This article needs additional citations for verification. (February 2015) (Learn how and when to remove this template message)
|Born||October 18, 1903|
|Died||April 13, 1983 (aged 79)|
Rochester, New York
|Coaching career (HC unless noted)|
|1944||Notre Dame (assistant)|
|1951–1954||Ottawa Rough Riders|
|Head coaching record|
|Overall||71–66–5 (college football)|
152–115 (college basketball)
Clem F. Crowe (October 18, 1903 – April 13, 1983) was an American gridiron football and basketball player and coach. He served as the head football coach at Saint Vincent College (1926–1931), Xavier University (1936–1943), and the University of Iowa (1945), compiling a career college football record of 71–66–5. Crowe was also the head basketball coach at Saint Vincent College (1928–1932), Xavier (1933–1943), and the University of Notre Dame (1944–1945), tallying a career college basketball mark of 152–115. He later coached professional football for the Buffalo Bills and Baltimore Colts of the All-America Football Conference (AAFC), and the Ottawa Rough Riders and BC Lions of the Canadian Football League (CFL).
Crowe played college football and basketball at the University of Notre Dame. He earned three letters in basketball and was a basketball All-American. He also earned three letters in football under Coach Knute Rockne. Crowe played football from 1923 to 1925 and was a two-time All-American. He played end for Notre Dame's "Seven Mule" team and was named Notre Dame's football captain in 1925.
College coaching career
After graduation, Crowe took a position as a coach at Saint Vincent College in Latrobe, Pennsylvania. There he coached the football team from 1926 to 1931, compiling a record of 23–27–3, and the basketball team from 1928–1932, tallying a 41–31 mark in four seasons.
Crowe left Saint Vincent in 1932 and took a job at Xavier University. He coached the Xavier basketball team from 1933 to 1943 and had a 96–79 record in ten seasons. He also coached the Xavier football team from 1935 to 1943 and compiled a 46–32–2 record. In addition, Crowe was a baseball coach and a golf coach at Xavier. He was inducted into the Xavier University Athletics Hall of Fame in 1994.
Crowe left Xavier in 1943 and returned to his alma mater. He was an assistant football coach at Notre Dame in 1944 and the head basketball coach for the 1944–45 season.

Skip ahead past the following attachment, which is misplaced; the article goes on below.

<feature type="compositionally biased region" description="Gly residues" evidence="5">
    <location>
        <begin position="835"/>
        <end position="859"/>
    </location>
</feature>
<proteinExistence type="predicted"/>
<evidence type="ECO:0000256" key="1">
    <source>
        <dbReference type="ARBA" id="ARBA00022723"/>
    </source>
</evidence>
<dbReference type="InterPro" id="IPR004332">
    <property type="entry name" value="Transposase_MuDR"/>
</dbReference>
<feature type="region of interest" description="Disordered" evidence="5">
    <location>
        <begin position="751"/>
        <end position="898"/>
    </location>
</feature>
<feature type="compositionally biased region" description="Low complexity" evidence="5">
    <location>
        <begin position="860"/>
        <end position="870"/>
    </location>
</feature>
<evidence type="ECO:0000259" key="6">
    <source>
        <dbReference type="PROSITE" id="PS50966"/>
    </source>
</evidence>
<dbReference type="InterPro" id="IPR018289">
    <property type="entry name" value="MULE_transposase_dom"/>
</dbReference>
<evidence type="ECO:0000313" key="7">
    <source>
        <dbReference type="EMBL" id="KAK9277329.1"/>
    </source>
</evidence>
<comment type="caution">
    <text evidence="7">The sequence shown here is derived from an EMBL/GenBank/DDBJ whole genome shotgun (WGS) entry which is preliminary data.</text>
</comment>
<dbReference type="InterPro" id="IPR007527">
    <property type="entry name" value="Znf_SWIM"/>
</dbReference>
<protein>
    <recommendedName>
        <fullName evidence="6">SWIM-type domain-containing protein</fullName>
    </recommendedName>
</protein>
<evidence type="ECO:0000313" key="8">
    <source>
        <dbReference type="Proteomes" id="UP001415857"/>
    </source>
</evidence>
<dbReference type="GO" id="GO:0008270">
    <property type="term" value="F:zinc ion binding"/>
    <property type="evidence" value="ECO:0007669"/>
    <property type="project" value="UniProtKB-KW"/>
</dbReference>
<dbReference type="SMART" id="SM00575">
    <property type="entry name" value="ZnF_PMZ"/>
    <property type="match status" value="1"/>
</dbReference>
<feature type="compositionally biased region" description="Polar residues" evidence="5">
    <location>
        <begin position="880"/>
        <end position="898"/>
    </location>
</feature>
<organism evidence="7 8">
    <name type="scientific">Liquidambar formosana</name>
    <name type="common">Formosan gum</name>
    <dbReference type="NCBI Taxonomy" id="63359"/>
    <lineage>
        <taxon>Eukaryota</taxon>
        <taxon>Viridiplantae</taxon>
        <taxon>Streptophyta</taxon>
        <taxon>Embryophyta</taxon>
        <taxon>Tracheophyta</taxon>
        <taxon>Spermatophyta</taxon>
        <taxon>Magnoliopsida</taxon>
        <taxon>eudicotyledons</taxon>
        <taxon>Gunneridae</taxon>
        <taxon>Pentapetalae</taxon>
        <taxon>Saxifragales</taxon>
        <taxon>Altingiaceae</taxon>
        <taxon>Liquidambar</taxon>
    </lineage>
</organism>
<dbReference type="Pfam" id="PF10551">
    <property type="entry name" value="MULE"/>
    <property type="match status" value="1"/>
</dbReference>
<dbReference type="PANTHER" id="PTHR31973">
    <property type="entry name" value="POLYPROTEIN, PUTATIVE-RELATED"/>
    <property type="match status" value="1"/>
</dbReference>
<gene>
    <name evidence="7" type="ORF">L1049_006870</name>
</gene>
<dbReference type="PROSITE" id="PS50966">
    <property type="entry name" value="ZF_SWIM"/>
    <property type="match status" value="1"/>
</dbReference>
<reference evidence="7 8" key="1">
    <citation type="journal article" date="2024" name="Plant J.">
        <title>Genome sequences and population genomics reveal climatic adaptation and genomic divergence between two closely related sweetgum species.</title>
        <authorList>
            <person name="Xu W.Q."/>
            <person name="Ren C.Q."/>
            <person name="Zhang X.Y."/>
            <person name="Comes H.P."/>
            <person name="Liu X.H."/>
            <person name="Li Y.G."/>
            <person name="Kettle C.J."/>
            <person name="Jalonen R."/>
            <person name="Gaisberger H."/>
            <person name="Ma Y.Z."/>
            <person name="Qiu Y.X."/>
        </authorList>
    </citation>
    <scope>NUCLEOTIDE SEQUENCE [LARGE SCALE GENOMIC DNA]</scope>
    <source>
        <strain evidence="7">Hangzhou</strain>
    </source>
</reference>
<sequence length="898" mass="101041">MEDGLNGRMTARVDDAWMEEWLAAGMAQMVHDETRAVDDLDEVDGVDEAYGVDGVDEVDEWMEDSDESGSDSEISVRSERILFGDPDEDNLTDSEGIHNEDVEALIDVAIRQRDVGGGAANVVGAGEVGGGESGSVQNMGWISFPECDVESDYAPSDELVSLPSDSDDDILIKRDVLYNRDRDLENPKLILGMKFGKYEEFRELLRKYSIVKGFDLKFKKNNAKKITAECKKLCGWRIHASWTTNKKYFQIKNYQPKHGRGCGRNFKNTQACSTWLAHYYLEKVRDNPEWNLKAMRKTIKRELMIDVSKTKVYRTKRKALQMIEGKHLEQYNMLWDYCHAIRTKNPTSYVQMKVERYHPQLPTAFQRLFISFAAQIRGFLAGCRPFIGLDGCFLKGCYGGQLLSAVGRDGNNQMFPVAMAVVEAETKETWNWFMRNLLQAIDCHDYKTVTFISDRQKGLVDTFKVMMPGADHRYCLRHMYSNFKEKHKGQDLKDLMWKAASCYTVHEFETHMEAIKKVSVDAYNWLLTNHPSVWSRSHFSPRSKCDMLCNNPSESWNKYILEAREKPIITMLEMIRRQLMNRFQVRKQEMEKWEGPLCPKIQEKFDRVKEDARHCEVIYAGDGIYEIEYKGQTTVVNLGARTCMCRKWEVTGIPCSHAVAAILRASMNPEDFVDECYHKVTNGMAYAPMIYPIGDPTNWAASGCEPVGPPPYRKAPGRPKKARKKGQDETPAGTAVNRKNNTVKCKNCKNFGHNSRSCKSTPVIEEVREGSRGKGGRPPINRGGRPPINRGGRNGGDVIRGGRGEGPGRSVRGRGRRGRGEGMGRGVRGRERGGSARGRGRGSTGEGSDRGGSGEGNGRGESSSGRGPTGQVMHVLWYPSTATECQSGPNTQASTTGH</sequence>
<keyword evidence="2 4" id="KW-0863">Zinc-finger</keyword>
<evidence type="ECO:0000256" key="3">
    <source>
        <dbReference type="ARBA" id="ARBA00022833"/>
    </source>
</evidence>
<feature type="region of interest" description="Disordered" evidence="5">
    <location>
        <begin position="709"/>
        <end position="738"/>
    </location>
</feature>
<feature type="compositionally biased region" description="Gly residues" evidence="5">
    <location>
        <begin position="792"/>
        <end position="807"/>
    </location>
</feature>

In 1945, Crowe was hired on an interim basis as the 17th head football coach at the University of Iowa while Iowa's regular coach, Eddie Anderson, was serving with the U.S. Army Medical Corps during World War II. Following Crowe's one season, in which he had a 2–7 record, Anderson returned, and Crowe left the Iowa football program.
Professional coaching career
Crowe resurfaced in 1949 as the head coach of the Buffalo Bills of the All-America Football Conference, going 4-1-1. When the Buffalo franchise folded, he left to coach the Baltimore Colts in 1950. He had a 1–11 record, and after the season, that franchise folded as well.
Crowe then headed north to Canada and agreed to coach the Ottawa Rough Riders of the Canadian Football League in 1951. In his first season in Ottawa, he led the Rough Riders to the Grey Cup. He later left Ottawa for the BC Lions. He was a head coach in Vancouver from 1956 to 1958. Crowe died in Rochester, New York on April 13, 1983 at age 79.
Head coaching record
|Saint Vincent Bearcats () (1926–1931)|
|Xavier Musketeers (Independent) (1935–1943)|
|Iowa Hawkeyes (Big Ten Conference) (1945)|
|Team||Year||Regular Season||Post Season|
|Won||Lost||Ties||Win %||Finish||Won||Lost||Win %||Result|
|BUF||1949||4||1||1||.750||3rd in AAFC||0||1||.000||Lost to Cleveland Browns in AAFC Divisional Playoffs.|
|BAL||1950||1||11||0||.083||13th in NFL||–||–||–||–|
|OTT||1951||7||5||0||.583||1st in IRFU||4||0||1.000||Won over Saskatchewan Roughriders in 39th Grey Cup.|
|OTT||1952||5||7||0||.417||3rd in IRFU||–||–||–||–|
|OTT||1953||7||7||0||.500||3rd in IRFU||–||–||–||–|
|OTT||1954||2||12||0||.143||4th in IRFU||–||–||–||–|
|BC||1956||6||10||0||.375||4th in W.I.F.U||–||–||–||–|
|BC||1957||4||11||1||.281||4th in W.I.F.U||–||–||–||–|
|BC||1958||0||5||0||.000||5th in W.I.F.U||–||–||–||–|
- Joseph A. Meyer resigned after the first three games of the 1935 season. He was replaced by Crowe, who led the team for the final six games. Xavier finished the year with an overall record of 6–3.
- "Clem Crowe Dead". Daily Times. Associated Press. April 15, 1983. Retrieved October 5, 2013.
- "Clem Crowe Record, Statistics, and Category Ranks - Pro-Football-Reference.com". Pro-Football-Reference.com.